Underland: A Deep Time Journey by Robert MacFarlane Published: 2020 Read from: 22 Jun to 17 Jul My rating: 🌟 🌟 🌟 🌟 🌟
Robert MacFarlane’s previous book, The Old Ways, I read in partial preparation for a long walk on one of the old ways, which has yet to materialise. Underland, on the other hand, informs me of journeys I will never make. Extreme cold, cramped passageways, far-off places — all of which become, in his hands, so much more than the thing alone. Visiting the city beneath the city of Paris, for example, which I knew only therough the Netflix show Lupin, was like being shown around by an expert guide, as indeed MacFarlane’s guide showed him around. A tour of some force. It wasn’t until the end of that chapter that I paused to note that not once were bodily needs other than food mentioned. MacFarlane is as good an editor as he is a creator, leaving out much that does not help tell his stories, although I still long to know the truth of the matter.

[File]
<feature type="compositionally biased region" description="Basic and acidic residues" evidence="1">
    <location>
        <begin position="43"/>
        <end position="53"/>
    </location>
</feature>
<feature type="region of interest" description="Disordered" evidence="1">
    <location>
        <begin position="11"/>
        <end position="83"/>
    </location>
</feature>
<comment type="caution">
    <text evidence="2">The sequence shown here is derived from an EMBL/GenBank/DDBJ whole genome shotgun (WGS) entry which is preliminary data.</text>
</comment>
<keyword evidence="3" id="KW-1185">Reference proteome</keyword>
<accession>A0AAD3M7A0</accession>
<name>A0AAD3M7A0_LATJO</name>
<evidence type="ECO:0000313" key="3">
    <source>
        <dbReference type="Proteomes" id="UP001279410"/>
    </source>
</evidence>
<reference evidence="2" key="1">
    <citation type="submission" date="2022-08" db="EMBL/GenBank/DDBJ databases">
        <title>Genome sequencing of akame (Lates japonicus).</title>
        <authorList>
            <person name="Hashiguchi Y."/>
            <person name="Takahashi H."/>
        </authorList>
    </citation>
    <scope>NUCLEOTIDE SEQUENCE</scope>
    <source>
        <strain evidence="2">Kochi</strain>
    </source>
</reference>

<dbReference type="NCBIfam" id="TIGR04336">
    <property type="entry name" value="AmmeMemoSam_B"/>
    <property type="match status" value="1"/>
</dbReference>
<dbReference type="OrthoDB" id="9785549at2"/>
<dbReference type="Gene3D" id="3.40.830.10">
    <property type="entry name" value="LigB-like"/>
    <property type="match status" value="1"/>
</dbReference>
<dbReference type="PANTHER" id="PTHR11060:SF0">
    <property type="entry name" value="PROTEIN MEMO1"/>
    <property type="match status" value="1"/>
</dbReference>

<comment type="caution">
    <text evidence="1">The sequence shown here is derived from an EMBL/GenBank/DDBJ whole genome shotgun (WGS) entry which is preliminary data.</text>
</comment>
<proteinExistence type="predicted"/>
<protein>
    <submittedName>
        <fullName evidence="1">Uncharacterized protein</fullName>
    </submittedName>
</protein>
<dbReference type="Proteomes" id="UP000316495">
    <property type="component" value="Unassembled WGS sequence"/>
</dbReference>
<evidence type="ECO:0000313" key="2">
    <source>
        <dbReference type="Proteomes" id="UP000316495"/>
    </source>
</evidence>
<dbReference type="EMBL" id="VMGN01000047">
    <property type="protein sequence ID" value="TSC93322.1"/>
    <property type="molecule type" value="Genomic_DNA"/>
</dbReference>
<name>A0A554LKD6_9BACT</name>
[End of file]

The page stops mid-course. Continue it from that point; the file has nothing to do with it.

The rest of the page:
There is so much in this book that will stay with me. The entire Greenland section, the climate emergency brought home so directly. The original limestone karst above Trieste, which hides so much human hatred and reprisal that few people care to know about. Mendip, so close to where I was once so happy and of which, below ground, I was so ignorant. The underground vaults that Finland and the US are preparing to receive radioactive waste, with a veiled suggestion that we might perhaps have been able to avoid the worst of the greenhouse effect that permeates so many of the other stories. Tramping above ground through Epping Forest, the better to understand how, beneath the surface, the individual trees are all interconnected through fungal thoroughfares. And finally, the walk in the woods with his young son, which gives MacFarlane the chance to gather all his threads together, in case we had failed to do so for ourselves, and show us how the underlands are connected to one another and to the world above.